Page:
Building a new major industrial park under 5 miles from the Guelph Junction Railway to the east, Goderich-Exeter Railway to the north and west, and Canadian Pacific Railway to the south, without any rail service is simply irresponsible and should be remedied in the official plan.
It is also important to note that the possibility of adding rail service to the Hanlon industrial park, which will be on the west side of the Hanlon, will be severely endangered by the construction of the new Clair/Laird/Hanlon interchange if provisions are not made in that interchange to allow for a railway line to pass under or over the Hanlon. That industrial park with rail service would be meat for a facility like the long-rumoured Guelph food terminal or a new auto manufacturer as mused about in last Monday's Mercury editorial. Without it, we are saying that only truck-using industries are welcome in Guelph, and that the 401, not our railways, is our greatest transit asset.
Funding Guelph Parking through Guelph Transit - item 87
Thirdly, we must better fund Guelph Transit, per item 87. All the rail service in the world will be meaningless if residents do not have an efficient way of getting to it.
Efforts should also be pursued to connect Guelph Transit to Grand River Transit, perhaps by creating an interchange between the two at Waterloo regional airport in Breslau, with an airport-downtown-airport express on our end, and a downtown-airport-downtown express on theirs. This would allow people to easily get to our regional airports from any of Guelph, Kitchener, Cambridge, and Waterloo via their downtowns or from the train stations at Guelph or Kitchener, and to allow people to connect there to get between any of these locations.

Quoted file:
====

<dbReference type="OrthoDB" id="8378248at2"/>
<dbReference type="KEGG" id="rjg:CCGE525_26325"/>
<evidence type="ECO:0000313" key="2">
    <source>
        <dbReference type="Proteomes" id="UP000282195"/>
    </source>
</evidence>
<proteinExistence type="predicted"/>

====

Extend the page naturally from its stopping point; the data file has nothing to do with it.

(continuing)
For Guelph Transit, perhaps a counter-intuitive solution to its funding, and to another problem currently facing Guelph, is to charge the equivalent of bus fare to park at any parking meter in the city, perhaps even some day at any business in the city with over, say, 100 parking spaces. This would serve to divert all parking metre revenue in the city directly to Guelph Transit, while sending a message to those parking that it will cost them a bus ticket whether or not they use the bus.